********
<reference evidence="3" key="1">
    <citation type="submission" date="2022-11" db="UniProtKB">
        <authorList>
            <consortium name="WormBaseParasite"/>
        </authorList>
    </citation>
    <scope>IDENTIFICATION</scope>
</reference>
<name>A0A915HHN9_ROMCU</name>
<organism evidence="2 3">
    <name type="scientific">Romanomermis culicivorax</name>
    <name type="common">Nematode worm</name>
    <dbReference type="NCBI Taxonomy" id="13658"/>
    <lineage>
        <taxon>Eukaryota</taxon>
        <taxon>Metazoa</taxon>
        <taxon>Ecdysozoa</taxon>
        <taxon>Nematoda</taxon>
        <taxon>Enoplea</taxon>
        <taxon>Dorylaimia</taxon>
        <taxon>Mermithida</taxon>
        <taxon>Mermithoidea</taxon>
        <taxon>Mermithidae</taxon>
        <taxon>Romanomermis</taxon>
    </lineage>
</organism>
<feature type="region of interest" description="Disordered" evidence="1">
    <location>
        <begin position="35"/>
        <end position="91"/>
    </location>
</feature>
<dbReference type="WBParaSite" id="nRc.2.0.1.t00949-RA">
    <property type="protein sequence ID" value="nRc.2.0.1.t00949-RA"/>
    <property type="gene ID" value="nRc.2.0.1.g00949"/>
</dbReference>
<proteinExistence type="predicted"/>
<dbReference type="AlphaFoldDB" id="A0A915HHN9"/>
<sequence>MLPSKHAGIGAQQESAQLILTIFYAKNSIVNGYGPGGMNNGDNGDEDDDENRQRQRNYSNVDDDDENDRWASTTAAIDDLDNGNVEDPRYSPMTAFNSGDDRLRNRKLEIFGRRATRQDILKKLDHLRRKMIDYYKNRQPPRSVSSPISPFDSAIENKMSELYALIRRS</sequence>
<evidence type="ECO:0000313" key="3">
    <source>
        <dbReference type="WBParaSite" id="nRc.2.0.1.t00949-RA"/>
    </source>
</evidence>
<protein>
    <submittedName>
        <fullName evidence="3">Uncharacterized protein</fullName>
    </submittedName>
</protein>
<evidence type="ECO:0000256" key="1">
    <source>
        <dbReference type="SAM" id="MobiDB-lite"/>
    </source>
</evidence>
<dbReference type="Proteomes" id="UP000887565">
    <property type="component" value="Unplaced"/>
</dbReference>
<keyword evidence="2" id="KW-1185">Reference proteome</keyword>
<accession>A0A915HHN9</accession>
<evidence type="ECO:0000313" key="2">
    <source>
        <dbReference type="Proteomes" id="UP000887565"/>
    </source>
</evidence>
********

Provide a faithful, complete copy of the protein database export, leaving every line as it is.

<reference evidence="3" key="1">
    <citation type="submission" date="2022-11" db="UniProtKB">
        <authorList>
            <consortium name="WormBaseParasite"/>
        </authorList>
    </citation>
    <scope>IDENTIFICATION</scope>
</reference>
<name>A0A915HHN9_ROMCU</name>
<organism evidence="2 3">
    <name type="scientific">Romanomermis culicivorax</name>
    <name type="common">Nematode worm</name>
    <dbReference type="NCBI Taxonomy" id="13658"/>
    <lineage>
        <taxon>Eukaryota</taxon>
        <taxon>Metazoa</taxon>
        <taxon>Ecdysozoa</taxon>
        <taxon>Nematoda</taxon>
        <taxon>Enoplea</taxon>
        <taxon>Dorylaimia</taxon>
        <taxon>Mermithida</taxon>
        <taxon>Mermithoidea</taxon>
        <taxon>Mermithidae</taxon>
        <taxon>Romanomermis</taxon>
    </lineage>
</organism>
<feature type="region of interest" description="Disordered" evidence="1">
    <location>
        <begin position="35"/>
        <end position="91"/>
    </location>
</feature>
<dbReference type="WBParaSite" id="nRc.2.0.1.t00949-RA">
    <property type="protein sequence ID" value="nRc.2.0.1.t00949-RA"/>
    <property type="gene ID" value="nRc.2.0.1.g00949"/>
</dbReference>
<proteinExistence type="predicted"/>
<dbReference type="AlphaFoldDB" id="A0A915HHN9"/>
<sequence>MLPSKHAGIGAQQESAQLILTIFYAKNSIVNGYGPGGMNNGDNGDEDDDENRQRQRNYSNVDDDDENDRWASTTAAIDDLDNGNVEDPRYSPMTAFNSGDDRLRNRKLEIFGRRATRQDILKKLDHLRRKMIDYYKNRQPPRSVSSPISPFDSAIENKMSELYALIRRS</sequence>
<evidence type="ECO:0000313" key="3">
    <source>
        <dbReference type="WBParaSite" id="nRc.2.0.1.t00949-RA"/>
    </source>
</evidence>
<protein>
    <submittedName>
        <fullName evidence="3">Uncharacterized protein</fullName>
    </submittedName>
</protein>
<evidence type="ECO:0000256" key="1">
    <source>
        <dbReference type="SAM" id="MobiDB-lite"/>
    </source>
</evidence>
<dbReference type="Proteomes" id="UP000887565">
    <property type="component" value="Unplaced"/>
</dbReference>
<keyword evidence="2" id="KW-1185">Reference proteome</keyword>
<accession>A0A915HHN9</accession>
<evidence type="ECO:0000313" key="2">
    <source>
        <dbReference type="Proteomes" id="UP000887565"/>
    </source>
</evidence>